On the regulatory policy front, FDA continues to issue new policies.  For example, on December 22, 2021, CBER, CDER, and CDRH issued a draft guidance on the use of “Digital Health Technologies for Remote Data Acquisition in Clinical Investigations,” which addresses the use of computing platforms, software, and sensors to facilitate remote data acquisition during clinical investigations.  CDRH’s FY 2022 agenda prioritizes other software-related guidance documents, including final guidance on Clinical Decision Support (CDS) Software and draft guidances on risk categorizations for Software as a Medical Device (SaMD) and the content of premarket submissions for SaMD (which FDA published early in FY 2022, on November 4, 2021).  It also is possible that FDA will apply some of the lessons from FDA’s Pre-Cert Pilot Program to develop new approaches for software developers.  Drug sponsors continue to watch what (if anything) FDA will do with the proposed November 2018 PDURS Framework regarding “prescription drug-use-related software.”  In sum, expect an active FDA in 2022.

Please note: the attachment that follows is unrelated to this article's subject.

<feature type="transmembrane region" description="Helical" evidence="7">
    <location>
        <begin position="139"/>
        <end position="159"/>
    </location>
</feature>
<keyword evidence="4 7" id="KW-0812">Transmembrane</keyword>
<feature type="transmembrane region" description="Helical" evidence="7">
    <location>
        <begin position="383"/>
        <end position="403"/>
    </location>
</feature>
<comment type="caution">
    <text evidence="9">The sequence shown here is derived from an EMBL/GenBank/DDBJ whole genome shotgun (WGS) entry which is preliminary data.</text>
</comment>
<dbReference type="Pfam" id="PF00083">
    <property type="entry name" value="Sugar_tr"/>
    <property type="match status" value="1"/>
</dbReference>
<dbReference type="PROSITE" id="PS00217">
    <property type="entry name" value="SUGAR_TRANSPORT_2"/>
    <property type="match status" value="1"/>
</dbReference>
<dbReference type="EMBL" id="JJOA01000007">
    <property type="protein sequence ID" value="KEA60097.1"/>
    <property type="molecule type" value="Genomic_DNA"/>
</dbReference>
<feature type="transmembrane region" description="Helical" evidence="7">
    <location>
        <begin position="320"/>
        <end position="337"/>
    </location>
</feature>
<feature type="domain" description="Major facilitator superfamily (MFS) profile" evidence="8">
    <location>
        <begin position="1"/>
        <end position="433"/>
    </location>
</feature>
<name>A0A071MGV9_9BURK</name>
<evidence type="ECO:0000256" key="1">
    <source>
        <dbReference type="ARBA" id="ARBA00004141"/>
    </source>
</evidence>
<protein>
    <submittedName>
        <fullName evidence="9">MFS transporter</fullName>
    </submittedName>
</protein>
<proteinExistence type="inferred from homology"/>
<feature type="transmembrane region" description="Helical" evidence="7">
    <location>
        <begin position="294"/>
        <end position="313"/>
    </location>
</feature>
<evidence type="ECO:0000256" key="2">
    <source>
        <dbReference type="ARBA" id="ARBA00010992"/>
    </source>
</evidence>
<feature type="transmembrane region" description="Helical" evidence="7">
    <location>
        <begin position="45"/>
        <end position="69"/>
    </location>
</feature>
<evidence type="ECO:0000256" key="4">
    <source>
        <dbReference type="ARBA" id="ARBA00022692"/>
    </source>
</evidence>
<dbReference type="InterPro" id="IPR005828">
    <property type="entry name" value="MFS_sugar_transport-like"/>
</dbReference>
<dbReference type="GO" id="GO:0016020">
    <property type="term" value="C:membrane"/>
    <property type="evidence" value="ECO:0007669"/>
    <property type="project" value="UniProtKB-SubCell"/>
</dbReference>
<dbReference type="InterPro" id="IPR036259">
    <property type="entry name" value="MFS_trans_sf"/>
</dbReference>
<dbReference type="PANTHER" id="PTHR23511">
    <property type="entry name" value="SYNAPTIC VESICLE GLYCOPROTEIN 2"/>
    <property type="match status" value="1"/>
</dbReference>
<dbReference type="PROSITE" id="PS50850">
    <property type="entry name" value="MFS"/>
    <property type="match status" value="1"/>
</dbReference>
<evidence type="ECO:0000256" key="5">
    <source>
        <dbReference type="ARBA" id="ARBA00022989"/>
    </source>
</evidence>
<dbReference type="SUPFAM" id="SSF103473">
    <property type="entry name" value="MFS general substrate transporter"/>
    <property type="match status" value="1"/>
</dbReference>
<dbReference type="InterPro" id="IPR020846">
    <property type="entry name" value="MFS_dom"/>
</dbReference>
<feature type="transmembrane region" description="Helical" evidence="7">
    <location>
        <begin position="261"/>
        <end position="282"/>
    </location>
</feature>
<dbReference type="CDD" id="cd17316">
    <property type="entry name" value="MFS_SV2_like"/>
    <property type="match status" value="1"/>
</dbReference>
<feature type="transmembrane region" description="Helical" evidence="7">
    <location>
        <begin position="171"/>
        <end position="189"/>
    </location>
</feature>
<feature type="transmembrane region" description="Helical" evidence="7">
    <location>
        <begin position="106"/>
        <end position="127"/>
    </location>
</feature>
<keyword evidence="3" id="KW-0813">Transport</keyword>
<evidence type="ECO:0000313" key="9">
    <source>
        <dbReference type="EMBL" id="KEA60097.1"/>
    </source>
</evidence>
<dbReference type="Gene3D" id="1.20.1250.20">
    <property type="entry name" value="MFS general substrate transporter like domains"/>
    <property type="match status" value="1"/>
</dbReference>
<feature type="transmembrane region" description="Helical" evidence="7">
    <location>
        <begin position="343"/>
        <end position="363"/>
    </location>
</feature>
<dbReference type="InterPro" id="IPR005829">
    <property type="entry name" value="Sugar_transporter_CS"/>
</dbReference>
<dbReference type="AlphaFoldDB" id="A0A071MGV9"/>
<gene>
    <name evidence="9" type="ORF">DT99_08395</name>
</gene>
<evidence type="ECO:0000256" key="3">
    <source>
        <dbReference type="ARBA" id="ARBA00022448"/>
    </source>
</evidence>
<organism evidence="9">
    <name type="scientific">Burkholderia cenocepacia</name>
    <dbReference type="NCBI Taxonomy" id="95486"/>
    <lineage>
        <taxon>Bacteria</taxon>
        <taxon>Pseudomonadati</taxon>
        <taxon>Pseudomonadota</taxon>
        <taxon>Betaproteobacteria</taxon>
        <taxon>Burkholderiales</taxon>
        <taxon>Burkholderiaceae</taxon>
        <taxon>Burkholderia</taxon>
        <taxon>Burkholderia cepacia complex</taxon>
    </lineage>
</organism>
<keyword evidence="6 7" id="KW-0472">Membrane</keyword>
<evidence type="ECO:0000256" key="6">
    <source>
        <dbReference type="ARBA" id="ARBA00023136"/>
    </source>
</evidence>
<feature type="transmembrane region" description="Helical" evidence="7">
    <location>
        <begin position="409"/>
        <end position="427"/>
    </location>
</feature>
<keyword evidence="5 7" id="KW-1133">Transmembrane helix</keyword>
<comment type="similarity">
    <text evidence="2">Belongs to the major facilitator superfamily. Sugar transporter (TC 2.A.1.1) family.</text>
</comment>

2.        AI/ML-Based Software Regulation

FDA recognizes the potential for AI/ML-based software to transform healthcare and has outlined several priorities regarding AI/ML-based software as a medical device (AI/ML-based SaMD).  In a January 2021 AI/ML-Based SaMD Action Plan, FDA recognized that adaptive AI/ML-based SaMD raise unique regulatory issues, such as how to manage device modifications after FDA clearance, and how to determine which modifications trigger the need for FDA premarket review.  FDA has proposed a regulatory framework to potentially allow for modifications to algorithms based on real-world, postmarket learning and adaptations while maintaining safety and effectiveness.  The 2021 Action Plan addressed stakeholder feedback on an earlier discussion paper, and promised to update the proposed framework for AI/ML-based SaMD, including through issuance of draft guidance.  CDRH’s FY 2022 agenda included a proposed guidance document for premarket submissions that outlined a change control plan for AI/ML-based SaMD.  To provide greater transparency, CDRH also launched an Artificial Intelligence and Machine Learning (AI/ML)-Enabled Medical Device List.  The list—though not exhaustive—contains publicly available information on AI/ML-enabled devices marketed in the U.S., many of which currently have “locked” algorithms (i.e., algorithms that do not change without human intervention).